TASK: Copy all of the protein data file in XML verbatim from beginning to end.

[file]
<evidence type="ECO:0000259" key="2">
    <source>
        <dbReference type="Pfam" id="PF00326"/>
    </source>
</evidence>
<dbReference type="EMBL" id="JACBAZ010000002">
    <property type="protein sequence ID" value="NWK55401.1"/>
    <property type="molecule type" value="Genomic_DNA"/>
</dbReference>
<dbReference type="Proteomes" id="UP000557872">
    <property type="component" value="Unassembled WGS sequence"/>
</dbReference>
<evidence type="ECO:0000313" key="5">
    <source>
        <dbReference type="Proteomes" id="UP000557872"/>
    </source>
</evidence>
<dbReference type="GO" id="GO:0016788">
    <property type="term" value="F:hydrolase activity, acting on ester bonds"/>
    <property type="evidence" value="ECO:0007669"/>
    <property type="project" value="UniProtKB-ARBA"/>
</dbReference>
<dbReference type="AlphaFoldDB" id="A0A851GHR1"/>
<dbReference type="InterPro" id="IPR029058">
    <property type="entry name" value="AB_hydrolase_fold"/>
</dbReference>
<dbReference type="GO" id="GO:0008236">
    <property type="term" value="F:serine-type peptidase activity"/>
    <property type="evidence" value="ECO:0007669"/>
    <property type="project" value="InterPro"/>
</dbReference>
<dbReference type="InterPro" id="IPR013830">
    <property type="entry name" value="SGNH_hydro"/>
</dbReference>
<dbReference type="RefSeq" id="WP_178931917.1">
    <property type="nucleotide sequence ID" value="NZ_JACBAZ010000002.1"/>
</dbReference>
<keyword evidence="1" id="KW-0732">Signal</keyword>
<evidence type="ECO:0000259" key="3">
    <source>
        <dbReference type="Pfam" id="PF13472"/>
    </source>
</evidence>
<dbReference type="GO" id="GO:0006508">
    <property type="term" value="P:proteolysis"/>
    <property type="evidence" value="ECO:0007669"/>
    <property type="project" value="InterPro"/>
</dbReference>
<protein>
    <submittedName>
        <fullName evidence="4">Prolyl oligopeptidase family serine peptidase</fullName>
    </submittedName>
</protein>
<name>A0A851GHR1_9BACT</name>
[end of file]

<evidence type="ECO:0000259" key="2">
    <source>
        <dbReference type="Pfam" id="PF00326"/>
    </source>
</evidence>
<dbReference type="EMBL" id="JACBAZ010000002">
    <property type="protein sequence ID" value="NWK55401.1"/>
    <property type="molecule type" value="Genomic_DNA"/>
</dbReference>
<dbReference type="Proteomes" id="UP000557872">
    <property type="component" value="Unassembled WGS sequence"/>
</dbReference>
<evidence type="ECO:0000313" key="5">
    <source>
        <dbReference type="Proteomes" id="UP000557872"/>
    </source>
</evidence>
<dbReference type="GO" id="GO:0016788">
    <property type="term" value="F:hydrolase activity, acting on ester bonds"/>
    <property type="evidence" value="ECO:0007669"/>
    <property type="project" value="UniProtKB-ARBA"/>
</dbReference>
<dbReference type="AlphaFoldDB" id="A0A851GHR1"/>
<dbReference type="InterPro" id="IPR029058">
    <property type="entry name" value="AB_hydrolase_fold"/>
</dbReference>
<dbReference type="GO" id="GO:0008236">
    <property type="term" value="F:serine-type peptidase activity"/>
    <property type="evidence" value="ECO:0007669"/>
    <property type="project" value="InterPro"/>
</dbReference>
<dbReference type="InterPro" id="IPR013830">
    <property type="entry name" value="SGNH_hydro"/>
</dbReference>
<dbReference type="RefSeq" id="WP_178931917.1">
    <property type="nucleotide sequence ID" value="NZ_JACBAZ010000002.1"/>
</dbReference>
<keyword evidence="1" id="KW-0732">Signal</keyword>
<evidence type="ECO:0000259" key="3">
    <source>
        <dbReference type="Pfam" id="PF13472"/>
    </source>
</evidence>
<dbReference type="GO" id="GO:0006508">
    <property type="term" value="P:proteolysis"/>
    <property type="evidence" value="ECO:0007669"/>
    <property type="project" value="InterPro"/>
</dbReference>
<protein>
    <submittedName>
        <fullName evidence="4">Prolyl oligopeptidase family serine peptidase</fullName>
    </submittedName>
</protein>
<name>A0A851GHR1_9BACT</name>